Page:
[odb-users] 2.4.0: Object loading views with std::map container
boris at codesynthesis.com
Tue Feb 17 10:35:36 EST 2015
Quentin Deldycke <quentindeldycke at gmail.com> writes:
> I don't understand how to create the view for an object having a map on it.
> I have a structure like this:
> class B
> int x;
> int y;
> int z;
> class A
> int a;
> int b;
> int c;
> std::map<int, B> example;
What's the purpose of the view you are trying to create? If it is
to efficiently loading an object with a map (or any other container),
then there is not much you can do. Containers are "heavy".
If you try to load it with a single SELECT statement, then, for each
A object, you will get a row for each B object that it contains in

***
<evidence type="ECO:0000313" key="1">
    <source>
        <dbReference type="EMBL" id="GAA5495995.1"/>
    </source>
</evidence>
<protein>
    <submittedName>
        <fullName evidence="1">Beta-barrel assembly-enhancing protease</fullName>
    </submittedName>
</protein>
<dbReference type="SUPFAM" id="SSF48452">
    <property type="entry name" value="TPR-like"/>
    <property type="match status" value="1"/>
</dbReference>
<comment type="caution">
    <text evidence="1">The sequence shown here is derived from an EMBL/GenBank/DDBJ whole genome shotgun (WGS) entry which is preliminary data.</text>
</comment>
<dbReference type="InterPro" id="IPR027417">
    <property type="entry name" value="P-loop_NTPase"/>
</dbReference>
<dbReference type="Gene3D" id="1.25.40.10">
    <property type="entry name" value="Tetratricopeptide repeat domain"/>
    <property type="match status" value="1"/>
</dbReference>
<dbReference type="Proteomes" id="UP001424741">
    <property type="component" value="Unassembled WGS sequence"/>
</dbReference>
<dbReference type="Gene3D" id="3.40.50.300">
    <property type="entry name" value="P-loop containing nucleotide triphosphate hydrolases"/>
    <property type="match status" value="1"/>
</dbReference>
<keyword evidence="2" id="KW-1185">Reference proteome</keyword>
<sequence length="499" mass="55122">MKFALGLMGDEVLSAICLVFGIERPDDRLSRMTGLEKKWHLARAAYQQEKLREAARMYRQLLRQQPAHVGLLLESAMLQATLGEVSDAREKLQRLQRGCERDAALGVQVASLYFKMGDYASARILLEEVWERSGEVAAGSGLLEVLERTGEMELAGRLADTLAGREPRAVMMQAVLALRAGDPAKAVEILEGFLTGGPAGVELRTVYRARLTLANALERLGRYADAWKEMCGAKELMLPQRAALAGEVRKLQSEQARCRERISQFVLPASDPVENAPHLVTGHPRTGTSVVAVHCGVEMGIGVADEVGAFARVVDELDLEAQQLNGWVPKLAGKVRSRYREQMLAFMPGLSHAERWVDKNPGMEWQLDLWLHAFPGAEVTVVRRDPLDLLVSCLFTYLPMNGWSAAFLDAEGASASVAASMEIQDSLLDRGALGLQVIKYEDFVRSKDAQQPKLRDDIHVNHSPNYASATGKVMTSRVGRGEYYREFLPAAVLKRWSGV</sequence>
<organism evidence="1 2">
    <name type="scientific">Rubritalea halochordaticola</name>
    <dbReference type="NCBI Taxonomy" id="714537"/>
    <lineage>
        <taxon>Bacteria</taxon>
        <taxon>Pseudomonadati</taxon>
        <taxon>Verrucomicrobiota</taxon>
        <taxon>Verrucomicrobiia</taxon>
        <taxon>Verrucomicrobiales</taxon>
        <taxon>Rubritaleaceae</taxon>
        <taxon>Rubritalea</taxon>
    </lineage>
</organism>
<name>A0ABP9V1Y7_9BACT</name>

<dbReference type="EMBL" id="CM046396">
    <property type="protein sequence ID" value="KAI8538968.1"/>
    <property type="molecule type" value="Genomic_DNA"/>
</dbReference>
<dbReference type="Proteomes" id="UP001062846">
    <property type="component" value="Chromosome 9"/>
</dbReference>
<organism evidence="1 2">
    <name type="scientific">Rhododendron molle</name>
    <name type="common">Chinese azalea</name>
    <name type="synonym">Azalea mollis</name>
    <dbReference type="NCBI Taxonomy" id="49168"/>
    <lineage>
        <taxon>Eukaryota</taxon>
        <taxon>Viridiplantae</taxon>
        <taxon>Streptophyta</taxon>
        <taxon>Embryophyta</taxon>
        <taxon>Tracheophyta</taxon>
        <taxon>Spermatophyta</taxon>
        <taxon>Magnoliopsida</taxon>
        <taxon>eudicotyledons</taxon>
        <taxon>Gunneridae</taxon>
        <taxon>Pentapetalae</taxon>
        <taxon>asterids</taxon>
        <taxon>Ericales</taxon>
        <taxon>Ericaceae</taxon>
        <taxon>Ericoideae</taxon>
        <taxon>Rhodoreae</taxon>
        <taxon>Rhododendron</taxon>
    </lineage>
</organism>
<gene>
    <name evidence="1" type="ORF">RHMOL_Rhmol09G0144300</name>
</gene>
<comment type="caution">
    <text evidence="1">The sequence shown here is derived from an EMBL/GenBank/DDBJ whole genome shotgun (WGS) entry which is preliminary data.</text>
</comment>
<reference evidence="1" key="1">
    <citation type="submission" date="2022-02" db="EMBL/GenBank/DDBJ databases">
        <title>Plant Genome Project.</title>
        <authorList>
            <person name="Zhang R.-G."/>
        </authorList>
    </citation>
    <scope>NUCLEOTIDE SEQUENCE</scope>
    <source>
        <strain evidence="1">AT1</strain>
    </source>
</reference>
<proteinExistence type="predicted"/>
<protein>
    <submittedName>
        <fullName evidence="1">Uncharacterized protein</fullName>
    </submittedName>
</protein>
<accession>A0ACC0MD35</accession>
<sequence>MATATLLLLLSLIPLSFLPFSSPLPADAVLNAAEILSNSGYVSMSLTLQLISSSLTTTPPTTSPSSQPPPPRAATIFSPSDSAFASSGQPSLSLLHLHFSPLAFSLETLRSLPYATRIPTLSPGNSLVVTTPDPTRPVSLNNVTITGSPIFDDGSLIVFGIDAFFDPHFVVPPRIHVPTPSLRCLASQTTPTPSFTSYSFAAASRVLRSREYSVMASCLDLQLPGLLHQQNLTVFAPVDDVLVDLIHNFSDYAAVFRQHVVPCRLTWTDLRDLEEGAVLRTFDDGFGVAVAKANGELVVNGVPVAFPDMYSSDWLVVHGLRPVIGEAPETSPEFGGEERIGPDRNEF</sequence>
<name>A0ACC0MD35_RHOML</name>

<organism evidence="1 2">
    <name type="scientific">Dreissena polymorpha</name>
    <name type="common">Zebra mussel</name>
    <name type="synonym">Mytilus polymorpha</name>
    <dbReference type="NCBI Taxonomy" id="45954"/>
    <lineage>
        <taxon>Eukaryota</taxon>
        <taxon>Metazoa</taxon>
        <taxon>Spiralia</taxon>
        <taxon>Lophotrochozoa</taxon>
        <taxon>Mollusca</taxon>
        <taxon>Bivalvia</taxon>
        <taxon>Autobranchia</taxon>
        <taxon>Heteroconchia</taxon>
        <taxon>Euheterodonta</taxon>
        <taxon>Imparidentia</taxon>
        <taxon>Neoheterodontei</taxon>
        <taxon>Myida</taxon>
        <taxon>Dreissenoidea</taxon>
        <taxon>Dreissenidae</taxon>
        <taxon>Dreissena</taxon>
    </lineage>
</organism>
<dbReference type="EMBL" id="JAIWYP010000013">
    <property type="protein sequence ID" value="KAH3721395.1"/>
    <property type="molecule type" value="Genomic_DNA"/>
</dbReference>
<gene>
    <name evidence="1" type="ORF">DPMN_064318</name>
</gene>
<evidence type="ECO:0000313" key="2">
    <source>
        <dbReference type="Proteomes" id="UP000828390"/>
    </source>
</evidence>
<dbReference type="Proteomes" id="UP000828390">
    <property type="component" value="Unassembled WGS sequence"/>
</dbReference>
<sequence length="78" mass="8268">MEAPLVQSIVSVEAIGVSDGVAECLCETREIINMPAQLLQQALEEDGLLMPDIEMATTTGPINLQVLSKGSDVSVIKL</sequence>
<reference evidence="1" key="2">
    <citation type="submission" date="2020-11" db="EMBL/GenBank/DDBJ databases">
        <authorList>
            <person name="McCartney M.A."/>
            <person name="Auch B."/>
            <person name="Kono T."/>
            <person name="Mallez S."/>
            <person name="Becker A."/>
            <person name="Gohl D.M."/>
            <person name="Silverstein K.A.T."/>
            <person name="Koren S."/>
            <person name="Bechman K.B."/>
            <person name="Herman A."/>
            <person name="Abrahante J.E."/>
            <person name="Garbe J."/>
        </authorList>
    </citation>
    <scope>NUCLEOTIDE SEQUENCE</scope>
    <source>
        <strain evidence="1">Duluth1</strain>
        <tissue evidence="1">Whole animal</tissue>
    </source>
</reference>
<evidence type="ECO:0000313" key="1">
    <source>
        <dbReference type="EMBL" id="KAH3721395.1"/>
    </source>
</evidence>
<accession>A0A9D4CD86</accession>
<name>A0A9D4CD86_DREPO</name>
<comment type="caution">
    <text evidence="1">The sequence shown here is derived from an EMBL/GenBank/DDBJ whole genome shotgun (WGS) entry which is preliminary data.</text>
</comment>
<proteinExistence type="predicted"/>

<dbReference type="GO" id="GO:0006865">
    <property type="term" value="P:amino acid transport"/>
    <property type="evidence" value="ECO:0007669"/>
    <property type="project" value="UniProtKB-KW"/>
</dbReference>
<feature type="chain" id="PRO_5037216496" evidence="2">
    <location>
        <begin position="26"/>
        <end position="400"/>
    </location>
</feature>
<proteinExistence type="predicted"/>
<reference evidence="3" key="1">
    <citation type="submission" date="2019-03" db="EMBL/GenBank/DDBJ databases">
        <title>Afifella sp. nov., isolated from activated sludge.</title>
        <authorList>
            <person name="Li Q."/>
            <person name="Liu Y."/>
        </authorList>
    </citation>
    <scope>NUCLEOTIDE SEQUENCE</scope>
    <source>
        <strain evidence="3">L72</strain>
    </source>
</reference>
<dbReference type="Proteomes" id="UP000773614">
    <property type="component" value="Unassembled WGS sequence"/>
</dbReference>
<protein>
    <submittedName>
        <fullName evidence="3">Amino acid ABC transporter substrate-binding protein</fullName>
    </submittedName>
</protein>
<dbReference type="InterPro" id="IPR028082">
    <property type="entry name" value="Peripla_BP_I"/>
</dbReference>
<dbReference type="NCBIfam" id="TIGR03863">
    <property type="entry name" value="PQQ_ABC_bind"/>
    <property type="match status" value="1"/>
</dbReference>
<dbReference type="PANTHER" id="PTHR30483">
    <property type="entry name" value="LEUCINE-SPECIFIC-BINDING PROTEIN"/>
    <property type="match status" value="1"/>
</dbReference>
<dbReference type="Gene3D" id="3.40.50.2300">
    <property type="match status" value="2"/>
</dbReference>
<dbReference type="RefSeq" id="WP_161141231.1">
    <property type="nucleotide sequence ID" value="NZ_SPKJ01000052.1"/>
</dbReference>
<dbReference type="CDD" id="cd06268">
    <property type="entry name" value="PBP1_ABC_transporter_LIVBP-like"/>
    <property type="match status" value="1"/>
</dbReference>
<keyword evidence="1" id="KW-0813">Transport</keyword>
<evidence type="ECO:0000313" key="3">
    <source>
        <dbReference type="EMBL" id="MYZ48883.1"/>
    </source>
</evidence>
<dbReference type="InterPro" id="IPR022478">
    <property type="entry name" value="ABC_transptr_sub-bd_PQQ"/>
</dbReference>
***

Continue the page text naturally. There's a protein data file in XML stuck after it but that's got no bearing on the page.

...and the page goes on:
a map. All the A data will be simply duplicated. Probably not very
If you don't do it with a single SELECT, then you will have to execute
a separate SELECT for the container and then one to load each B object
that it points to.
I think the most efficient way to load a large number of A objects
will be as follows:
1. First load all the B objects that the A objects will point to into
2. Then load all the A objects you are interested in.
So, something like this:
#pragma db view object(B) object(A inner) query(distinct)
for (auto& b: db.query<B_for_A> (odb::query<B_for_A>::A::a < 10))
; // All we need is to get B's into the cache.
for (auto& a: db.query<A> (odb::query<A>::a < 10))
// All the B's come from the cache.
> By the way, using this feature, to dump (threw network) the database, we
> manage to be 300% faster. And i think we can reach even more increase
> because there is still 2 queries for ~10 B class for each A class which are
> run at each iteration.
That's an impressive speedup. Let me know how the above approach compares
to a straight load, I am very interested.
More information about the odb-users